- Last Updated: 8:46 AM, April 30, 2012
- Posted: 12:15 AM, April 30, 2012
LOUISVILLE — The 138th Kentucky Derby on Saturday, thought generally to be a fiercely tight 20-horse contest, could turn out to be a one-horse spectacular, the showcase for a budding superstar.
The horse is Bodemeister, a big regally-bred colt who demolished the Arkansas Derby by nearly 10 lengths two weeks ago in a dazzling performance that outshone every other prep race leading up to the Derby.
Six months ago, no one had even heard of Bodemeister, but this week he’s going to be the talk of the country because if speed is the name of the racing game, he towers over everything in the race.
He is likely to start favorite at 5-1 or more.
But if he is so good, how come he is at such a long price?
Because he has to beat the biggest jinx in all of horse racing. No horse has won the Kentucky Derby without racing as a 2-year-old since 1882.
Bodemeister, a slow developer with shin problems, never raced as a 2-year-old. He didn’t have his first race until Jan. 16 this year. In the past 130 years, 47 horses have tried to beat the hex. All have failed, including the great Curlin, who went on to be crowned Horse of the Year.
So Bodemeister has a difficult job ahead of him. He has had only four races and is thought to lack the seasoning required to run a mile and a quarter at breakneck pace against 19 rivals.
But if you believe in speed figures, there isn’t another horse in the Derby to compare with him. He ran up a mighty 108 Beyer speed figure in the Arkansas Derby. Nearest to him is Daddy Nose Best, with a humble 100 scored in the Sunland Derby. The rest are nowhere.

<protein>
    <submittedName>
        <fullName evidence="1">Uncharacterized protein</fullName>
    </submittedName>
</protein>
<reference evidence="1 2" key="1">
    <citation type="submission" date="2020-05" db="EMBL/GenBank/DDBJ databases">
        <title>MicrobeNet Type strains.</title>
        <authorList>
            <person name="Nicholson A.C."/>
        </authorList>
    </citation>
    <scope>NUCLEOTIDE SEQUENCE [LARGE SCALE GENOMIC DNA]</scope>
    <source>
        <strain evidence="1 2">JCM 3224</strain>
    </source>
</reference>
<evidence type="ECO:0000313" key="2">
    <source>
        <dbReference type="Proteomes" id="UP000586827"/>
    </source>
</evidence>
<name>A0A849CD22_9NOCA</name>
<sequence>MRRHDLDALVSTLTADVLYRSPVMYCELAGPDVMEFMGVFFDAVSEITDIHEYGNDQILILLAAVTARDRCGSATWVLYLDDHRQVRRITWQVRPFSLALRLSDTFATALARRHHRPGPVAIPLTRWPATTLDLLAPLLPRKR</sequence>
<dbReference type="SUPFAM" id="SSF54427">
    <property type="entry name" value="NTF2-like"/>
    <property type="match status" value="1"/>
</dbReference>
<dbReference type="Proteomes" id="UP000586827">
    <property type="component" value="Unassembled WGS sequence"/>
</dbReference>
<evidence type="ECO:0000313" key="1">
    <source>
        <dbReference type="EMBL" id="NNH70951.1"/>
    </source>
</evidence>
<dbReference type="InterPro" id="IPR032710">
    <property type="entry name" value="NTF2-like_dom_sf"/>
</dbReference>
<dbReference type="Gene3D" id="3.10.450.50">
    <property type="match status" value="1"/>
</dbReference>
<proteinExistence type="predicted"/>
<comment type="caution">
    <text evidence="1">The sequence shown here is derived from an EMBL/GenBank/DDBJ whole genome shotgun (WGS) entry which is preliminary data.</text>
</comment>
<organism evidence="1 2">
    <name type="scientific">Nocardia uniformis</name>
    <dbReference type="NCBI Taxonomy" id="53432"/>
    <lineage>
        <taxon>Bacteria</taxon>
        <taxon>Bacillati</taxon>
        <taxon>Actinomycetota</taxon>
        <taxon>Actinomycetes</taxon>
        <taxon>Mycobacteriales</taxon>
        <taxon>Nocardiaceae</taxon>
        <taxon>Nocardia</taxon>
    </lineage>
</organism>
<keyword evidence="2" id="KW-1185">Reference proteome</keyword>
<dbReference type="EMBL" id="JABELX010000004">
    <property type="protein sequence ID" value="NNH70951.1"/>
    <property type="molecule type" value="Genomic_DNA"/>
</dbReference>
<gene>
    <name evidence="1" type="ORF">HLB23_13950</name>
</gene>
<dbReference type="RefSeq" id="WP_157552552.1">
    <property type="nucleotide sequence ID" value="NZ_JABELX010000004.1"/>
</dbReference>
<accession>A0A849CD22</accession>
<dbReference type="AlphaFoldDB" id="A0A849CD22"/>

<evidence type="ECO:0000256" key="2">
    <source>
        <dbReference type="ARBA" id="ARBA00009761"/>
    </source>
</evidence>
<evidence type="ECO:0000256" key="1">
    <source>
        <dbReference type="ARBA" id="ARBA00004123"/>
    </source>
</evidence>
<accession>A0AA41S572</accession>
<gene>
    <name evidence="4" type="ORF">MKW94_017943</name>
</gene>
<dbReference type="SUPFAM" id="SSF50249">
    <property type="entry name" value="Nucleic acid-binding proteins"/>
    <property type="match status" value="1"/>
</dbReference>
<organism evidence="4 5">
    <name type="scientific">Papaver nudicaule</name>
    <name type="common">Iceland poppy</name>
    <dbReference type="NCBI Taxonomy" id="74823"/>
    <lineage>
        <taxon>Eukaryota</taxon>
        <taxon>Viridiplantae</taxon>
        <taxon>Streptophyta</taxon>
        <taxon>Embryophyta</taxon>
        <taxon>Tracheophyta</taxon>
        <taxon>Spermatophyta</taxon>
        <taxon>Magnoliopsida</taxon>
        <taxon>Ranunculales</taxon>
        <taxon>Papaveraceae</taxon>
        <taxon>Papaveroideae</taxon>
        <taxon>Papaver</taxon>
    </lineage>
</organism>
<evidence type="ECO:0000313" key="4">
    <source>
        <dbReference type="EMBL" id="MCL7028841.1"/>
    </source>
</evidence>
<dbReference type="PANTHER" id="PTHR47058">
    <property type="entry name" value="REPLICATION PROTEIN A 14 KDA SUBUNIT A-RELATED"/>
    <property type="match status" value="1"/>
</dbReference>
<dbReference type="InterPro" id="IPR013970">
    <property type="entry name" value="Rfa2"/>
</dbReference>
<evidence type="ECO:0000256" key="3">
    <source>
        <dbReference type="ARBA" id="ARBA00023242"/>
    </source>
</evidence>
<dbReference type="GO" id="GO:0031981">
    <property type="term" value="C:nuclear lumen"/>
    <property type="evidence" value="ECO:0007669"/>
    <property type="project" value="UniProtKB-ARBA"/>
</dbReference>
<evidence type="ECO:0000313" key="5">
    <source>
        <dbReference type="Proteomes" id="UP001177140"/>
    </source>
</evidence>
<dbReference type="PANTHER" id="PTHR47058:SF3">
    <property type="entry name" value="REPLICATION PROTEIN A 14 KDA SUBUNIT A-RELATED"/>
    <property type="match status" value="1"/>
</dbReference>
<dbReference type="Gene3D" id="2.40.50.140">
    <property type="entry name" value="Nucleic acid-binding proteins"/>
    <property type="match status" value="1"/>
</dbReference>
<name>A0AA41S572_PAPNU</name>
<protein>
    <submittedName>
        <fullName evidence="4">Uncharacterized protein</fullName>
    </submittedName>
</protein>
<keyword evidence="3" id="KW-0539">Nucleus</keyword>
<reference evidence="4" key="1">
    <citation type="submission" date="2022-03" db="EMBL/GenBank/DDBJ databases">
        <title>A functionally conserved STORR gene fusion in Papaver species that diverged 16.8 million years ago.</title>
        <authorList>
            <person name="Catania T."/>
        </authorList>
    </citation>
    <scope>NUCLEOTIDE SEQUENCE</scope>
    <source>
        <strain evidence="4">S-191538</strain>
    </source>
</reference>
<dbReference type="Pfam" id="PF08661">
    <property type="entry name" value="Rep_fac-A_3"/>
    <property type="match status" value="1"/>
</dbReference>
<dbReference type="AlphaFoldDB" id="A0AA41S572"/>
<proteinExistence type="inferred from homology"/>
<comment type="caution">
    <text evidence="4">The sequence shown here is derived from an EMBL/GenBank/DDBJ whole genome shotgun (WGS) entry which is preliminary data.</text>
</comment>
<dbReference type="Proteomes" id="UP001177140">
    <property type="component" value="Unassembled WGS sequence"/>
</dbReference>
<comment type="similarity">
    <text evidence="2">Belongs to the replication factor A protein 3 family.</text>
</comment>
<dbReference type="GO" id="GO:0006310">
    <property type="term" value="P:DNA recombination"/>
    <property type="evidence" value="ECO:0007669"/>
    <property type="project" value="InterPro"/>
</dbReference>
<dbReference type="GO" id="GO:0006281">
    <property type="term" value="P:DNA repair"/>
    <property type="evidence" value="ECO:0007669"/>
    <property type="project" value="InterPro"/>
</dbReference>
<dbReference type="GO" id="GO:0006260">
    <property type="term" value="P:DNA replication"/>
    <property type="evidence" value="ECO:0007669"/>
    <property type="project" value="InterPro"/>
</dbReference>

Yesterday, Bodemeister, named after trainer Bob Baffert’s 7-year-old son Bode, whipped off his final Derby work, a five-furlong burst over the muddy surface at Churchill Downs. As usual, he was something to behold.
He gave stablemate Jemima’s Pearl, a leading Oaks contender, a two-length start then dusted her off at the finish, blazing the five furlongs in 59.40 seconds, galloping out six furlongs in 1:12.1 under jockey Martin Garcia.
Baffert liked what he saw.
“The track was perfect, he got hold of it, he sat behind the other horse without being rank, he looked really good,” the trainer said.
He described this Derby in one word: “Crapshoot.”
“With 20 horses in there, you don’t know what’s going to happen,” he said. “I’ve come here with some good horses over the years only to see everything fall apart, so I don’t get too worked up these days.”
Understandably. Baffert was stricken with a heart attack in Dubai last month.
“I could have died there,” he said. “If it had happened on the plane going over, I would have been toast. I feel I’ve been given a second chance.”
He even has a second chance in the Derby. He plans to saddle a second horse, Liaison, who won two stakes last year but has flopped badly in three starts this year, all at Santa Anita.
“He hated the hard surface at Santa Anita,” Baffert said. “But he really likes it here. He’ll come running late.”
Liaison will have his final work this morning, which will probably decide whether he takes his place in the Derby field.
Baffert had one strong tip: “I think Creative Cause [the likely third favorite] is a really good horse. He’s legit.”
And why not? Creative Cause beat Bodemeister in the San Felipe at Santa Anita last month. Trainers are always scared of horses that have beaten theirs in earlier encounters.Follow @NYPostsports